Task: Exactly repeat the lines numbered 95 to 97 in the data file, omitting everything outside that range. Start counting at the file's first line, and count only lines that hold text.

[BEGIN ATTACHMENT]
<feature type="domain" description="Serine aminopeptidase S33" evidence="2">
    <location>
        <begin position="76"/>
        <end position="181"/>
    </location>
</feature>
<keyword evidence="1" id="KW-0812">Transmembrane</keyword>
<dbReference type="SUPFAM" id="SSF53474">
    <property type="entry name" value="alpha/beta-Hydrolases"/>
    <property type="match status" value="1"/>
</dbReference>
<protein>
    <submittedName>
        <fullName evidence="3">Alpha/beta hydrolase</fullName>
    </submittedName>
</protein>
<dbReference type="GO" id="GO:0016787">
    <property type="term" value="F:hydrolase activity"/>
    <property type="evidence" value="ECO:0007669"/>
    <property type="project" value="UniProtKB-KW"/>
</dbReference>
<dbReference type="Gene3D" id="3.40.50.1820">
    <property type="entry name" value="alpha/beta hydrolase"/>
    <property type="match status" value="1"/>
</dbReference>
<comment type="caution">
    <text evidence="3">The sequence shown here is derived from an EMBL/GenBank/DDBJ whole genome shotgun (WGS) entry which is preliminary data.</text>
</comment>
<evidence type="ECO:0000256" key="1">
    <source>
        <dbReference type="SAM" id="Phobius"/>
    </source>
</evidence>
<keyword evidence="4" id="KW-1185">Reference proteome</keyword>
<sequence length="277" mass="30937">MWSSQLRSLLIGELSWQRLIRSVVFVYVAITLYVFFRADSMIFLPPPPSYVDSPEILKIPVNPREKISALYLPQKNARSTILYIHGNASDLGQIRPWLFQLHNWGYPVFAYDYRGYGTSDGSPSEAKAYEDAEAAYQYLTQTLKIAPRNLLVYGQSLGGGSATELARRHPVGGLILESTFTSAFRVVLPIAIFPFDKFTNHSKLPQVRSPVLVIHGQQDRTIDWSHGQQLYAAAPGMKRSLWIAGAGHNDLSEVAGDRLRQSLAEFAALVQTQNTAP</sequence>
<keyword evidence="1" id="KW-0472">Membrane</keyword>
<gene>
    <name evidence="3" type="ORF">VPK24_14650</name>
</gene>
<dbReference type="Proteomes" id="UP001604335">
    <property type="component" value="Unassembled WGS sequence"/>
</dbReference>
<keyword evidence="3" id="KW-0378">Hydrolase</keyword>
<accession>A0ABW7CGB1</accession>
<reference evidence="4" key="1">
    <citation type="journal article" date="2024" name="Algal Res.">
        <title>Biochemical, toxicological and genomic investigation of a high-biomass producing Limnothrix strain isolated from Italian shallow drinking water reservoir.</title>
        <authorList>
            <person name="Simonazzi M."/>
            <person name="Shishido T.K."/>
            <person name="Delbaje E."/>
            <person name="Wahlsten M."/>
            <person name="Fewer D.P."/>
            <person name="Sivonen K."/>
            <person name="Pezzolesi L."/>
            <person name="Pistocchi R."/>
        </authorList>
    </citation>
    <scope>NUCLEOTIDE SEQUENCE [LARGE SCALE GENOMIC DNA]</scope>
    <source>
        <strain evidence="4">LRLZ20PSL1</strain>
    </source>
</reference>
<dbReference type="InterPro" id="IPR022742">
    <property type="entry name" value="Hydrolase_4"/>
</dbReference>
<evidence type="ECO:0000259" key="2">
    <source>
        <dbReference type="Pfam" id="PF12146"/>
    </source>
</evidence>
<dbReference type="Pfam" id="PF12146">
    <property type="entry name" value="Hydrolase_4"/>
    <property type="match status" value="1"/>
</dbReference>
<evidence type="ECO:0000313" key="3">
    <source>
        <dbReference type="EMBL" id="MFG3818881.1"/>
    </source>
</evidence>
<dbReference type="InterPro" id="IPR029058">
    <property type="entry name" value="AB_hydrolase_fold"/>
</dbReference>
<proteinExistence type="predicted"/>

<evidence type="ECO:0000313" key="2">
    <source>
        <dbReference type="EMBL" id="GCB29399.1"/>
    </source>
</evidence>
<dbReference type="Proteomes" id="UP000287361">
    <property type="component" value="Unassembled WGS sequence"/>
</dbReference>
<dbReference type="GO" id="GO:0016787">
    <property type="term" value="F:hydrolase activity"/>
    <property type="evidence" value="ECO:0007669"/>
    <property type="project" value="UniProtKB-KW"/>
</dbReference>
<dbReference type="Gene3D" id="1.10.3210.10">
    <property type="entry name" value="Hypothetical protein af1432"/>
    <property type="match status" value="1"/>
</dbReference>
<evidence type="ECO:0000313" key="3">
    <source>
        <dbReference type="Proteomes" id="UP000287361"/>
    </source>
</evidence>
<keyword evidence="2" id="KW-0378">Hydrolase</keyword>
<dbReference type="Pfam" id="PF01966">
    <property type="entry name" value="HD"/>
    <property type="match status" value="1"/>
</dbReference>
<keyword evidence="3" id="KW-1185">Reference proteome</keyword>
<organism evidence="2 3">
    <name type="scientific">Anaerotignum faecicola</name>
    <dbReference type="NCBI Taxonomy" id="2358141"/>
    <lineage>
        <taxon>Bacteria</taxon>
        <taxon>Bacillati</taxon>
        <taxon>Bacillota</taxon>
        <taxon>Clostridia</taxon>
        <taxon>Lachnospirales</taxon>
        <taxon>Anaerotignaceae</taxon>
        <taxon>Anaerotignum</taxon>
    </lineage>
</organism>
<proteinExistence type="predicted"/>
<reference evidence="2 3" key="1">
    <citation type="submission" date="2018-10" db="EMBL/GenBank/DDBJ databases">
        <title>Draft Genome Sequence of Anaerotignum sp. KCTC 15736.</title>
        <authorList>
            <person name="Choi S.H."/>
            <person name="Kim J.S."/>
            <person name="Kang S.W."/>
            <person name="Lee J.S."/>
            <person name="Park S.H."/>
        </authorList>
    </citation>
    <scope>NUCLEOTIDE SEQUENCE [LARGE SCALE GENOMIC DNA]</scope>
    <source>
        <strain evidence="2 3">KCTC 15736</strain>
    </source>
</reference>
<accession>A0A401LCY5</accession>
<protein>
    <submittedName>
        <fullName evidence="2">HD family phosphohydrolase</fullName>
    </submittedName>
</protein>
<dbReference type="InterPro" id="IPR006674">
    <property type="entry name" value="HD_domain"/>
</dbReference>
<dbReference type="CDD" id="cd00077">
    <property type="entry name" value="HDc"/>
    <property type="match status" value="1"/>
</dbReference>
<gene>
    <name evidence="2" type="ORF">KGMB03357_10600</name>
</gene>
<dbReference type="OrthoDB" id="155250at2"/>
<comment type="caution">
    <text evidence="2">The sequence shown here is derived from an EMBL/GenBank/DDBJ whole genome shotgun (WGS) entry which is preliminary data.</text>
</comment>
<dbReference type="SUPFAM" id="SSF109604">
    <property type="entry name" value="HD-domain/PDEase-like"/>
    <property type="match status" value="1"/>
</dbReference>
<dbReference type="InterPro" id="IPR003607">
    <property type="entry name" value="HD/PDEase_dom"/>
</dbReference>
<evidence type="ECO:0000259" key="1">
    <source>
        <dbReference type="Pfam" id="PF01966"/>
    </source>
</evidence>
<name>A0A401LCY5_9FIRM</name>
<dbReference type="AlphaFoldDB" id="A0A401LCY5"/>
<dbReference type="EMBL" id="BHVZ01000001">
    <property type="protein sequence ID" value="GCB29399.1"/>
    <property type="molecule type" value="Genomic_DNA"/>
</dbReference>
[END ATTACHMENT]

    <property type="evidence" value="ECO:0007669"/>
    <property type="project" value="UniProtKB-KW"/>
</dbReference>